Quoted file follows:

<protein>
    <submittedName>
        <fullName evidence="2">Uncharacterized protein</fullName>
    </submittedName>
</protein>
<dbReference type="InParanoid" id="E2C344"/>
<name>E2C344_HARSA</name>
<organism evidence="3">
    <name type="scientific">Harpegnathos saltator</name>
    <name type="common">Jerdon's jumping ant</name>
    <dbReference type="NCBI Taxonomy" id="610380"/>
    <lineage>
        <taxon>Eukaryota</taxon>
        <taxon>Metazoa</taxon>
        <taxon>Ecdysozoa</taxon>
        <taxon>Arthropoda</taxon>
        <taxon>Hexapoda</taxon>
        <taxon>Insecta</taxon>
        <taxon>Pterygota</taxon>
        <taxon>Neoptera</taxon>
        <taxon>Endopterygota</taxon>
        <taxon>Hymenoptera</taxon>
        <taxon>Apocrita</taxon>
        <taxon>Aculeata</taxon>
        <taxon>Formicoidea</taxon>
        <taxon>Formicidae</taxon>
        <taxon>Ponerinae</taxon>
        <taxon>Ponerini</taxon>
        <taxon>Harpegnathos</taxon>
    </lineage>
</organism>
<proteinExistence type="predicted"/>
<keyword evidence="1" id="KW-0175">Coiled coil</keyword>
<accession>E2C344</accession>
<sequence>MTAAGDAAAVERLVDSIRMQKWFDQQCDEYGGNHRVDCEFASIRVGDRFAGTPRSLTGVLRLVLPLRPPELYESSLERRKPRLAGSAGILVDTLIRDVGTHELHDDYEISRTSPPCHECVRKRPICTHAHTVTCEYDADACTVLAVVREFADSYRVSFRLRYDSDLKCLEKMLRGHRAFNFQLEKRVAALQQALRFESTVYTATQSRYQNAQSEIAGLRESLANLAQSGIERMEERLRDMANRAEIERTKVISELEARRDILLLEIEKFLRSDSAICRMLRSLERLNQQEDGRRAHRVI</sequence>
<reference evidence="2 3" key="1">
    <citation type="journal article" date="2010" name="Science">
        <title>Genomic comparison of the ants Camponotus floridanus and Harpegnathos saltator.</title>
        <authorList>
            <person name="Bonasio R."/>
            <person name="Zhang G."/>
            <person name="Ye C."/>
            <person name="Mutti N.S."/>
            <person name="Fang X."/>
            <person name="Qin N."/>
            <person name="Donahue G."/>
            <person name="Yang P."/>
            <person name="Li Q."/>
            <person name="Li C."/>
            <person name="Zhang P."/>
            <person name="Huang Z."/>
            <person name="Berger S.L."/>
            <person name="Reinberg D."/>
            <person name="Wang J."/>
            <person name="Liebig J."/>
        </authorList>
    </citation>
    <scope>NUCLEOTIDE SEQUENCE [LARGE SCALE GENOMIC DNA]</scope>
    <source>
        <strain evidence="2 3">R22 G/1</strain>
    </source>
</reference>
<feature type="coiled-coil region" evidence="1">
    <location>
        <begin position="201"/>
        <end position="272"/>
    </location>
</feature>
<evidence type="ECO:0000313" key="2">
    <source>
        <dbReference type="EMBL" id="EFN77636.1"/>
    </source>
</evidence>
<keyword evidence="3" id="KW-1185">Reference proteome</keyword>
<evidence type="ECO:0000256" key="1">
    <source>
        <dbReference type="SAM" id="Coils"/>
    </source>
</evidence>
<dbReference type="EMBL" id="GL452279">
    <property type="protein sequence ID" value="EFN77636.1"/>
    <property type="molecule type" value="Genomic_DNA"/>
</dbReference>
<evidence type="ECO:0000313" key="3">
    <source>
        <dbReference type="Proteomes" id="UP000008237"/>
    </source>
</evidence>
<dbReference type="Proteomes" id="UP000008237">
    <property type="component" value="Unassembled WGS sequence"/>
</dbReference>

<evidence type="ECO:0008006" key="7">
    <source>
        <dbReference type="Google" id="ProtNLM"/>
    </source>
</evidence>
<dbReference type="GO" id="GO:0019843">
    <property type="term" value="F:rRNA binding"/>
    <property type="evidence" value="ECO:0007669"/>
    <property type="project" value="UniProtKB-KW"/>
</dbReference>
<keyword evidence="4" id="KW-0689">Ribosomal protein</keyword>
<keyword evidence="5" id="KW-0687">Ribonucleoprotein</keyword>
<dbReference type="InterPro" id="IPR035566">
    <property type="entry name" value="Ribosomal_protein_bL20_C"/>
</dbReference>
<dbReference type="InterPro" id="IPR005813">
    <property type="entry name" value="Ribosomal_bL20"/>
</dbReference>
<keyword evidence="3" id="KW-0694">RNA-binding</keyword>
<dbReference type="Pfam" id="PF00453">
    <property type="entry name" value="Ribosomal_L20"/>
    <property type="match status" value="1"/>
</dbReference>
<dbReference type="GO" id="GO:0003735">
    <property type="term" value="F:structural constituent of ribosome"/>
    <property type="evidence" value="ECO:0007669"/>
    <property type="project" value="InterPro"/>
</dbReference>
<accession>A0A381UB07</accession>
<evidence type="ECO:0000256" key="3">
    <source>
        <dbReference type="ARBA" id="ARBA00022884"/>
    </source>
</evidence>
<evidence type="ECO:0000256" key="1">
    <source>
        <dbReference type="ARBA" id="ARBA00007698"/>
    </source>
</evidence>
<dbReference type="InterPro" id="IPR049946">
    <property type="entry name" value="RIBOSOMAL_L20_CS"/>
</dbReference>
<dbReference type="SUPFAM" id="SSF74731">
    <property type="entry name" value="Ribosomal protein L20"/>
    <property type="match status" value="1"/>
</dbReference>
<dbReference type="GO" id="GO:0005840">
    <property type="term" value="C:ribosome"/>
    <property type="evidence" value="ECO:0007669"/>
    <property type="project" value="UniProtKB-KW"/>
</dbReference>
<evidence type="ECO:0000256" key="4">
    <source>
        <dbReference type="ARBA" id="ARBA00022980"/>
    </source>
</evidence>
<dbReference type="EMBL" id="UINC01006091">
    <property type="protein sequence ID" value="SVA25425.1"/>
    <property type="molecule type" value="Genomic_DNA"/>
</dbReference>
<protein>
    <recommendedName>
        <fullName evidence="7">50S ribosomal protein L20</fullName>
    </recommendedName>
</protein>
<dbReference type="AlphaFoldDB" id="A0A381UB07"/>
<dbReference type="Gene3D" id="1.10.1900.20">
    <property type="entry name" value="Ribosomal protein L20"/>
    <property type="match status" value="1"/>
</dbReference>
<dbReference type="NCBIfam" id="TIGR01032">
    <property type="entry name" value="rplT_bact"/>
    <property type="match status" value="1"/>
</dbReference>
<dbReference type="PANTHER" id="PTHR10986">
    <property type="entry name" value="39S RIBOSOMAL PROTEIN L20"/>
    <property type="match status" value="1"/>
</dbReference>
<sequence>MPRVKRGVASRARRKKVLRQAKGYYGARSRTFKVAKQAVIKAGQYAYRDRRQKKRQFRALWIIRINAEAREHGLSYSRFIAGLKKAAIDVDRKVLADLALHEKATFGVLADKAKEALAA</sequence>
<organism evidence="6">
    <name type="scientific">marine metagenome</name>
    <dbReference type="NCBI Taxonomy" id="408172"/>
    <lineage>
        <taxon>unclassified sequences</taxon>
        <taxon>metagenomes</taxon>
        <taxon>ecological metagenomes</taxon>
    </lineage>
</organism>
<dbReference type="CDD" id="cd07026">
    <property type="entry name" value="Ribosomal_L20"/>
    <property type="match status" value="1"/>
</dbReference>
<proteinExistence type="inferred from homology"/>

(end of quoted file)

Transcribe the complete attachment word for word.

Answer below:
<protein>
    <submittedName>
        <fullName evidence="2">Uncharacterized protein</fullName>
    </submittedName>
</protein>
<dbReference type="InParanoid" id="E2C344"/>
<name>E2C344_HARSA</name>
<organism evidence="3">
    <name type="scientific">Harpegnathos saltator</name>
    <name type="common">Jerdon's jumping ant</name>
    <dbReference type="NCBI Taxonomy" id="610380"/>
    <lineage>
        <taxon>Eukaryota</taxon>
        <taxon>Metazoa</taxon>
        <taxon>Ecdysozoa</taxon>
        <taxon>Arthropoda</taxon>
        <taxon>Hexapoda</taxon>
        <taxon>Insecta</taxon>
        <taxon>Pterygota</taxon>
        <taxon>Neoptera</taxon>
        <taxon>Endopterygota</taxon>
        <taxon>Hymenoptera</taxon>
        <taxon>Apocrita</taxon>
        <taxon>Aculeata</taxon>
        <taxon>Formicoidea</taxon>
        <taxon>Formicidae</taxon>
        <taxon>Ponerinae</taxon>
        <taxon>Ponerini</taxon>
        <taxon>Harpegnathos</taxon>
    </lineage>
</organism>
<proteinExistence type="predicted"/>
<keyword evidence="1" id="KW-0175">Coiled coil</keyword>
<accession>E2C344</accession>
<sequence>MTAAGDAAAVERLVDSIRMQKWFDQQCDEYGGNHRVDCEFASIRVGDRFAGTPRSLTGVLRLVLPLRPPELYESSLERRKPRLAGSAGILVDTLIRDVGTHELHDDYEISRTSPPCHECVRKRPICTHAHTVTCEYDADACTVLAVVREFADSYRVSFRLRYDSDLKCLEKMLRGHRAFNFQLEKRVAALQQALRFESTVYTATQSRYQNAQSEIAGLRESLANLAQSGIERMEERLRDMANRAEIERTKVISELEARRDILLLEIEKFLRSDSAICRMLRSLERLNQQEDGRRAHRVI</sequence>
<reference evidence="2 3" key="1">
    <citation type="journal article" date="2010" name="Science">
        <title>Genomic comparison of the ants Camponotus floridanus and Harpegnathos saltator.</title>
        <authorList>
            <person name="Bonasio R."/>
            <person name="Zhang G."/>
            <person name="Ye C."/>
            <person name="Mutti N.S."/>
            <person name="Fang X."/>
            <person name="Qin N."/>
            <person name="Donahue G."/>
            <person name="Yang P."/>
            <person name="Li Q."/>
            <person name="Li C."/>
            <person name="Zhang P."/>
            <person name="Huang Z."/>
            <person name="Berger S.L."/>
            <person name="Reinberg D."/>
            <person name="Wang J."/>
            <person name="Liebig J."/>
        </authorList>
    </citation>
    <scope>NUCLEOTIDE SEQUENCE [LARGE SCALE GENOMIC DNA]</scope>
    <source>
        <strain evidence="2 3">R22 G/1</strain>
    </source>
</reference>
<feature type="coiled-coil region" evidence="1">
    <location>
        <begin position="201"/>
        <end position="272"/>
    </location>
</feature>
<evidence type="ECO:0000313" key="2">
    <source>
        <dbReference type="EMBL" id="EFN77636.1"/>
    </source>
</evidence>
<keyword evidence="3" id="KW-1185">Reference proteome</keyword>
<evidence type="ECO:0000256" key="1">
    <source>
        <dbReference type="SAM" id="Coils"/>
    </source>
</evidence>
<dbReference type="EMBL" id="GL452279">
    <property type="protein sequence ID" value="EFN77636.1"/>
    <property type="molecule type" value="Genomic_DNA"/>
</dbReference>
<evidence type="ECO:0000313" key="3">
    <source>
        <dbReference type="Proteomes" id="UP000008237"/>
    </source>
</evidence>
<dbReference type="Proteomes" id="UP000008237">
    <property type="component" value="Unassembled WGS sequence"/>
</dbReference>

<evidence type="ECO:0008006" key="7">
    <source>
        <dbReference type="Google" id="ProtNLM"/>
    </source>
</evidence>
<dbReference type="GO" id="GO:0019843">
    <property type="term" value="F:rRNA binding"/>
    <property type="evidence" value="ECO:0007669"/>
    <property type="project" value="UniProtKB-KW"/>
</dbReference>
<keyword evidence="4" id="KW-0689">Ribosomal protein</keyword>
<keyword evidence="5" id="KW-0687">Ribonucleoprotein</keyword>
<dbReference type="InterPro" id="IPR035566">
    <property type="entry name" value="Ribosomal_protein_bL20_C"/>
</dbReference>
<dbReference type="InterPro" id="IPR005813">
    <property type="entry name" value="Ribosomal_bL20"/>
</dbReference>
<keyword evidence="3" id="KW-0694">RNA-binding</keyword>
<dbReference type="Pfam" id="PF00453">
    <property type="entry name" value="Ribosomal_L20"/>
    <property type="match status" value="1"/>
</dbReference>
<dbReference type="GO" id="GO:0003735">
    <property type="term" value="F:structural constituent of ribosome"/>
    <property type="evidence" value="ECO:0007669"/>
    <property type="project" value="InterPro"/>
</dbReference>
<accession>A0A381UB07</accession>
<evidence type="ECO:0000256" key="3">
    <source>
        <dbReference type="ARBA" id="ARBA00022884"/>
    </source>
</evidence>
<evidence type="ECO:0000256" key="1">
    <source>
        <dbReference type="ARBA" id="ARBA00007698"/>
    </source>
</evidence>
<dbReference type="InterPro" id="IPR049946">
    <property type="entry name" value="RIBOSOMAL_L20_CS"/>
</dbReference>
<dbReference type="SUPFAM" id="SSF74731">
    <property type="entry name" value="Ribosomal protein L20"/>
    <property type="match status" value="1"/>
</dbReference>
<dbReference type="GO" id="GO:0005840">
    <property type="term" value="C:ribosome"/>
    <property type="evidence" value="ECO:0007669"/>
    <property type="project" value="UniProtKB-KW"/>
</dbReference>
<evidence type="ECO:0000256" key="4">
    <source>
        <dbReference type="ARBA" id="ARBA00022980"/>
    </source>
</evidence>
<dbReference type="EMBL" id="UINC01006091">
    <property type="protein sequence ID" value="SVA25425.1"/>
    <property type="molecule type" value="Genomic_DNA"/>
</dbReference>
<protein>
    <recommendedName>
        <fullName evidence="7">50S ribosomal protein L20</fullName>
    </recommendedName>
</protein>
<dbReference type="AlphaFoldDB" id="A0A381UB07"/>
<dbReference type="Gene3D" id="1.10.1900.20">
    <property type="entry name" value="Ribosomal protein L20"/>
    <property type="match status" value="1"/>
</dbReference>
<dbReference type="NCBIfam" id="TIGR01032">
    <property type="entry name" value="rplT_bact"/>
    <property type="match status" value="1"/>
</dbReference>
<dbReference type="PANTHER" id="PTHR10986">
    <property type="entry name" value="39S RIBOSOMAL PROTEIN L20"/>
    <property type="match status" value="1"/>
</dbReference>
<sequence>MPRVKRGVASRARRKKVLRQAKGYYGARSRTFKVAKQAVIKAGQYAYRDRRQKKRQFRALWIIRINAEAREHGLSYSRFIAGLKKAAIDVDRKVLADLALHEKATFGVLADKAKEALAA</sequence>
<organism evidence="6">
    <name type="scientific">marine metagenome</name>
    <dbReference type="NCBI Taxonomy" id="408172"/>
    <lineage>
        <taxon>unclassified sequences</taxon>
        <taxon>metagenomes</taxon>
        <taxon>ecological metagenomes</taxon>
    </lineage>
</organism>
<dbReference type="CDD" id="cd07026">
    <property type="entry name" value="Ribosomal_L20"/>
    <property type="match status" value="1"/>
</dbReference>
<proteinExistence type="inferred from homology"/>